Vesica Blog - Taking museum and art collections to the cloud

March 23, 2013

Simplifying JQuery Dialogs

Filed under: Tech Talk — Tags: , , , , , , — Asif N @ 12:08 am

Working on a web application that uses multiple JQuery dialogs?

You’re probably sick of rendering dialog boxes with JQuery’s .dialog() function and all of its parameters.

So here’s a tiny little function that you can include in your AJAX application at the top level via a tag, and then simply call each time you need to render a dialog. So you can effectively accomplish what you need to do in one line instead of 10.

The function below requires multiple parameters:

  1. target_class – This is the name of the class you want the dialog rendered in. It doesn’t have to exist in the DOM, the function will create it.
  2. title – The title of your dialog
  3. width – The width of the dialog
  4. height – the height of the dialog
  5. load_file – An external file or view that you want to load inside your dialog
  6. buttons – A JavaScript array containing all the buttons your dialog needs. This array should contain a button id and button text, and can be formatted as:
    buttons[0]['id'] = ‘save’ ;
    buttons[0]['id'] = ‘Save this Content’ ;
    buttons[1]['id'] = ‘default_cancel’ ;
    buttons[2]['id'] = ‘button3′ ;
    buttons[2]['text'] = ‘A 3rd Button’ ; 

As shown above, you can add as many buttons as you want using an array.  The function also created a default cancel button that will close and destroy the dialog if you pass the id ‘default_cancel’ to it.

Note that once you have the dialog rendered, you can use more JavaScript driven by the ID of each button to decide what happens when that ID gets clicked. This should ideally go in a JS file tied to the view or page you load into the load_file parameter of the function.

There are several ways to to tweak and improve the function depending on what you are rendering your dialogs for,  so please feel free to make any changes and / or share your thoughts. If you have any questions, please don’t hesitate to ask.

 

February 16, 2013

Using Vesica’s Interactive Timeline

Released in December 2012, the Vesica Timeline allows all Vesica users to see the pieces in their account on an interactive map. Getting your existing collections to appear on the map will require you to define the location of your object in the History / Provenance section in the About tab when editing a piece. Once you’ve defined the location, you can get the map co-ordinates of that location to map the object. The video below gives you a basic demonstration of how to do this:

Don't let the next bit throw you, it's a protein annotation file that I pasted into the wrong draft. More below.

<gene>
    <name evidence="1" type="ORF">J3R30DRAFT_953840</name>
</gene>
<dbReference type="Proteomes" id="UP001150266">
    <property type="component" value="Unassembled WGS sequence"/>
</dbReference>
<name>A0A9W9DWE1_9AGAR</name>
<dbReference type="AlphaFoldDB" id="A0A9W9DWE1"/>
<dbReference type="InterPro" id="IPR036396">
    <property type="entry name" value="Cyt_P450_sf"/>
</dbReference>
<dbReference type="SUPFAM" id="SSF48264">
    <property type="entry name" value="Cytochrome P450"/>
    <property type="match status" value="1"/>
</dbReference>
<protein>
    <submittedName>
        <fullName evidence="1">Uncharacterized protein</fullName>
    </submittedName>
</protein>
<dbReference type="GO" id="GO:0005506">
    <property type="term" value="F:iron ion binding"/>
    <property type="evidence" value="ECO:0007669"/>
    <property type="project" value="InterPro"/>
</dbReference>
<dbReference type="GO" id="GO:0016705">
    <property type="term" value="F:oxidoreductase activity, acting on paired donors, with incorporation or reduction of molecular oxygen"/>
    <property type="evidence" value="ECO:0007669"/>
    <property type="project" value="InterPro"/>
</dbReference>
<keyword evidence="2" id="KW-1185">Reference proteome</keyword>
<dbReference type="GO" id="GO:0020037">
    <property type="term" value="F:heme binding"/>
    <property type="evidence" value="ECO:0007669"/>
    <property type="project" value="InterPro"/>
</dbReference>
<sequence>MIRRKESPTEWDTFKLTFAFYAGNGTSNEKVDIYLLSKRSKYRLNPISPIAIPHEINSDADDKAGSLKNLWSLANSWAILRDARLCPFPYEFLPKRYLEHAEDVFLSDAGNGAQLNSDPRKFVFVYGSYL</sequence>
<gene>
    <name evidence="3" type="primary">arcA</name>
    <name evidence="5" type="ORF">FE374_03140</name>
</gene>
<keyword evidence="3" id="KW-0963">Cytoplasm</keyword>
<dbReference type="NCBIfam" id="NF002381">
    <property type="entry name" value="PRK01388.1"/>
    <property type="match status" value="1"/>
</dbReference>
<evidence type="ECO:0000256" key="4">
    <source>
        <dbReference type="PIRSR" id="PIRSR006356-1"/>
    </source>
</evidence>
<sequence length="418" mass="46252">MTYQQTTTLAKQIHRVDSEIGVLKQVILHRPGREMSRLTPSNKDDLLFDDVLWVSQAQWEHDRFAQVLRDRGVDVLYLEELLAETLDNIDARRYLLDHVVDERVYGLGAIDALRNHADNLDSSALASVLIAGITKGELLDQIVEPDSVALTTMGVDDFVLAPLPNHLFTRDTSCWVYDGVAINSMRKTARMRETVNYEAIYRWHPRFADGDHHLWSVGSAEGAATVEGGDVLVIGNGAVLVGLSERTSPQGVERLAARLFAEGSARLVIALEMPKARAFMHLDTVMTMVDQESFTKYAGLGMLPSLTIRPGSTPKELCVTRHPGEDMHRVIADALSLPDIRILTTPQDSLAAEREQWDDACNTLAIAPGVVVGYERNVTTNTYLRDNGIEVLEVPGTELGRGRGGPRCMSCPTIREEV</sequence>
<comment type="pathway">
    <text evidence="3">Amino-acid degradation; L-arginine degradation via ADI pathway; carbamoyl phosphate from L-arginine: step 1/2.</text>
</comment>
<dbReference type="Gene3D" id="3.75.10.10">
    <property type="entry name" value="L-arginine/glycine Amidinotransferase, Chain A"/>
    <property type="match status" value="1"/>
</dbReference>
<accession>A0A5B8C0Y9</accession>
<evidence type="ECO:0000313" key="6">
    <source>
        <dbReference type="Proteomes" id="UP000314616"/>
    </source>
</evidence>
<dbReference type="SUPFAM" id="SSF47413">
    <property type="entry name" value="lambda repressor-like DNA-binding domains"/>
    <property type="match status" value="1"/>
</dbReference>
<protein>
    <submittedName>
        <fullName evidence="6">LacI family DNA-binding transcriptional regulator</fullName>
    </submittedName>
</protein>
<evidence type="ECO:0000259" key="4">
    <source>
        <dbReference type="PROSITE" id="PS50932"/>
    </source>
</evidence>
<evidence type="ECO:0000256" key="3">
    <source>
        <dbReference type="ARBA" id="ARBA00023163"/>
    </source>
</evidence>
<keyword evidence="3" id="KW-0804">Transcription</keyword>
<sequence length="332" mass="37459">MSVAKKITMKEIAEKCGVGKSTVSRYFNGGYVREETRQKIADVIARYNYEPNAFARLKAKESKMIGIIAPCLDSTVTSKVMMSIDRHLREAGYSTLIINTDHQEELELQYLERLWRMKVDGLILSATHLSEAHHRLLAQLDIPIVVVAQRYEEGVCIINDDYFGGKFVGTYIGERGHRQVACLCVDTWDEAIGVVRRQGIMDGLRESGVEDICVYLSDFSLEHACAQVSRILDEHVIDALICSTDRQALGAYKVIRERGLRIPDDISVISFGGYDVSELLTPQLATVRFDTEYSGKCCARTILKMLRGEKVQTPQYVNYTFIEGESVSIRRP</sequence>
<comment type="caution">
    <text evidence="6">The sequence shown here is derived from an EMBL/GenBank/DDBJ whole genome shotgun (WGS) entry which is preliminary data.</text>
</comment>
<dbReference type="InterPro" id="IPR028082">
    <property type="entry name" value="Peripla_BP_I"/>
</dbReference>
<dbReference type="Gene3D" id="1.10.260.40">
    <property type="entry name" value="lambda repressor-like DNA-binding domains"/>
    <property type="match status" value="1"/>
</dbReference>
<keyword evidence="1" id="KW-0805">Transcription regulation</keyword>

Once you’ve added the co-ordinates, you can simply browse to your timeline by going to Charts > Timeline. In History / Provenance section, you can also add the date created, which will make sure the object only appears on the map on the selected date. The below video gives you a short glimpse of what the timeline looks like.

January 21, 2013

Tech Talk: URL Hashing and JQuery UI Tabs

Whilst Vesica uses JQuery, what’s discussed in this article is not used in Vesica, but in a similar application we helped build at the  NHS (National Health Service) which borrows from the Vesica interface.

The application in question is a single page application, so virtually everything is done via AJAX. The URL receives different parameters via a URL hash, which updates different sections of the page DOM or accesses different parts of the interface, including JQuery UI tabs. These single page, multiple hash URLs can be called via a bookmark URL, or will trigger on a url change in the browser. What’s important to note here is that in an application like this, when you submit data, all you really need to do is change the URL – your hashing managing JavaScript should do the rest for you (in terms of routing your data to the server side, not actual processing). I’ll also show you some JavaScript to deal with JQuery UI tabs after your page loads as working with hashing will disable the default URL behaviour that allows you to call tabs via the URL.